A possible starter for an interesting tree species may have appeared in your video ... I thought I glimpsed the Madronna, a beautiful arbutus tree, which is certainly on the Aleutian Islands and in Oregan. That's got a lot going for it (including Celtic hocus-pocus that might be unhelpful) which you can see by Googling Madronna.

The main thing is keep at it. If you find a species with a European connection (meaning it's endangered or absent here) I may be able to find the sort of society/group who travel all the way to your place just to see it. We are under constant threat from developers here too ... "suits" pretending to maximise anything and everything except what they're really trying to maximise ... greed, innocently labelled as profit. What price profit?
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Old November 22nd, 2006, 10:33 PM   #7
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Very nicely done. The music seemed fitting too.

I loved seeing the mushrooms and all the micro biology.

If you can identify an endangered species on the grounds you can require them to do an environmental acessment, which is costly, and if it has endangered species involved they will not be able to turn the land.
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Old November 23rd, 2006, 01:01 AM   #8
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Thanks guys,

Brendan, we've had 2 professional biologists donate their time to survey the area on our behalf and publish comprehensive reports. We have the University of Victoria Environmental Law Society donating their efforts on our side, digging for legal leverage. We also have Dr. Kelly Banister, an Ethnobotanist on our side.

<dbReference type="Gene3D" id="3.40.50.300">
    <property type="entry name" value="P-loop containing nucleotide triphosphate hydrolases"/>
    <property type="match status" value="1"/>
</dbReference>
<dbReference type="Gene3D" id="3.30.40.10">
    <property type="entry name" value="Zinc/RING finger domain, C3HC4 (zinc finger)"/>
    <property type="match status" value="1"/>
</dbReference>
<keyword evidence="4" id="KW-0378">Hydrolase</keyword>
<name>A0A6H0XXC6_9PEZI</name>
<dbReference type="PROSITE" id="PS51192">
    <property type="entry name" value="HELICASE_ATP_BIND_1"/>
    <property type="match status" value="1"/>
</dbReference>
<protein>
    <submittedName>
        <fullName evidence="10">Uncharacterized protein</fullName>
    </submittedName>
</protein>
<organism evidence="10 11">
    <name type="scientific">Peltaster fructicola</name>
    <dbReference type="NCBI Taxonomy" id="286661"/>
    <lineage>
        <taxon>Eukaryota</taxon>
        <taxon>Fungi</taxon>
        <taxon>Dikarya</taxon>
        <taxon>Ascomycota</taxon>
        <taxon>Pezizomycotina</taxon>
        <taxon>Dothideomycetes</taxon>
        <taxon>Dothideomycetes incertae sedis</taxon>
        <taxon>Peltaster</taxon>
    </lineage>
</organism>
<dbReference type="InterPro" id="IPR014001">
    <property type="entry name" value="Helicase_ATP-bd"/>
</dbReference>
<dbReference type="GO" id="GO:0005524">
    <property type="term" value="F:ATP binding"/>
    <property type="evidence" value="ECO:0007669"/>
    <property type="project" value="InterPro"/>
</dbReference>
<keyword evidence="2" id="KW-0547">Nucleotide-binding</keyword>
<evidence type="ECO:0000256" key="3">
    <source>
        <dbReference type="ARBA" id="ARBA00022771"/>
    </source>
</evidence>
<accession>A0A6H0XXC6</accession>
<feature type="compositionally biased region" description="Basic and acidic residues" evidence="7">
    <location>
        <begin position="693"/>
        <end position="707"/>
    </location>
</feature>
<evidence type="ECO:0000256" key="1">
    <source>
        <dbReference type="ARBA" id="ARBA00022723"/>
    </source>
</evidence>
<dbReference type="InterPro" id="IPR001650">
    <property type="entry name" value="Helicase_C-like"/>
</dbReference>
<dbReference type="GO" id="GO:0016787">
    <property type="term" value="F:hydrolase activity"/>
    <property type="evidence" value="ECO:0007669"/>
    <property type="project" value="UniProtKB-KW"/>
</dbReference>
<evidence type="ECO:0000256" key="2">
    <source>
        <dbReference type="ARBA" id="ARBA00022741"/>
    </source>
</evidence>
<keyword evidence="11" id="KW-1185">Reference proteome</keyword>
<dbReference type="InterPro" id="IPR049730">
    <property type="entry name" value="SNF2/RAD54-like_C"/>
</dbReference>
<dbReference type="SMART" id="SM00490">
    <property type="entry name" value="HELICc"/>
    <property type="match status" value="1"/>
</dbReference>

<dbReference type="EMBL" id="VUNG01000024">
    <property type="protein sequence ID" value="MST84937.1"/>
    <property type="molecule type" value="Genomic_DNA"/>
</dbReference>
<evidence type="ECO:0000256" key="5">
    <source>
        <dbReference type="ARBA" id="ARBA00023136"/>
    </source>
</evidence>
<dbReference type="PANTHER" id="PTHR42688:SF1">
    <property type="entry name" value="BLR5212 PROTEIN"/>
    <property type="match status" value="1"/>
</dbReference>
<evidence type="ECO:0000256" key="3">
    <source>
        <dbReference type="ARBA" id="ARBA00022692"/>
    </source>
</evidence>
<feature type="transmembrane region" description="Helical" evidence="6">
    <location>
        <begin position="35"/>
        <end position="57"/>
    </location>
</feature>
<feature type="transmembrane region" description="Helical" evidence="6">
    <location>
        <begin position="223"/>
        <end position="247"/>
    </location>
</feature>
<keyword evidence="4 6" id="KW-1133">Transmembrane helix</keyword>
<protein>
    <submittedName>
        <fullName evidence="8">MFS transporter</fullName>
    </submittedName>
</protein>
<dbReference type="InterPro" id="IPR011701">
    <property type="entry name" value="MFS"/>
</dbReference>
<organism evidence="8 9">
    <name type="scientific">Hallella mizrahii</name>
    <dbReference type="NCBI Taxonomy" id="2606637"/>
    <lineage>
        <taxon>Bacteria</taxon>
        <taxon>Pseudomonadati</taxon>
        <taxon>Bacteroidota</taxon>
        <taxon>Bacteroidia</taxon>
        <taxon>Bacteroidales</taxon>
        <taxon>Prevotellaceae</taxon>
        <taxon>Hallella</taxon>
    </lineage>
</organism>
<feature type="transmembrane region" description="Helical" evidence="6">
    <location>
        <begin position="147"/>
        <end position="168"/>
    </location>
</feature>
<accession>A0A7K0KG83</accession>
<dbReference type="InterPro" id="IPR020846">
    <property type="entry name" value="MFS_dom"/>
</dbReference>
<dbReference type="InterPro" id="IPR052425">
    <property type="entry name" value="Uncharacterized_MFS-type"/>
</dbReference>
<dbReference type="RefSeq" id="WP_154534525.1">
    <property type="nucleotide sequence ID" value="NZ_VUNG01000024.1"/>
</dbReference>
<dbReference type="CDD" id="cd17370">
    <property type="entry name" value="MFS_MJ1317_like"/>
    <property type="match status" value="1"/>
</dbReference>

The local gov't even commissioned a $15,000 environmental assessment that WE are using against them, as it identifies several blue-listed species and identifies many significant habitats. We just commisioned a public opinion poll (for $3k) that supports our position. 80% of the respondents want to delay any development untill further studies can be done and considered in public land use review. And only 13% of respondents support the gov't position. Shhh! That information won't be revealed publicly for another week.

We'll also have a public screening of the short.

So far the local gov't has said they'll set aside very small pockets of land, and put buffer zones (45 feet) around them. They simply say 'we'll leave some trees'. That's why the subtitle 'the forest amongst the trees.'

Most of the footage I shot is outside of these pockets.

I've been fielding a lot of calls actually from local media about the short. It's cool to see the power of the medium at work. It's funny, because of all the things we've done that I've listed above, the doc seems to be one of the most powerful.
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Old November 24th, 2006, 09:17 AM   #9
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nice work, ken. the macro stuff is very powerful, shows just how much irreplaceable biodiversity is being obliterated....

i wish youtube showcased the video better....but i guess the sacrifice in quality to reach a larger quantity audience is the trade-off.
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Old November 25th, 2006, 03:06 PM   #10
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Ken, as these "polititions" are public figures, post their email addresses and I promise, they will be getting email from all over the world. Let them know that your cause is now international. Bob
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Old November 26th, 2006, 11:04 PM   #11
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Bob,

That would be great!

We're trying to shame them into reconsidering. We're expecting coverage from a national newspaper later this week.

Here's the address.

council@northcowichan.bc.ca

I'd love for them to get some international attention.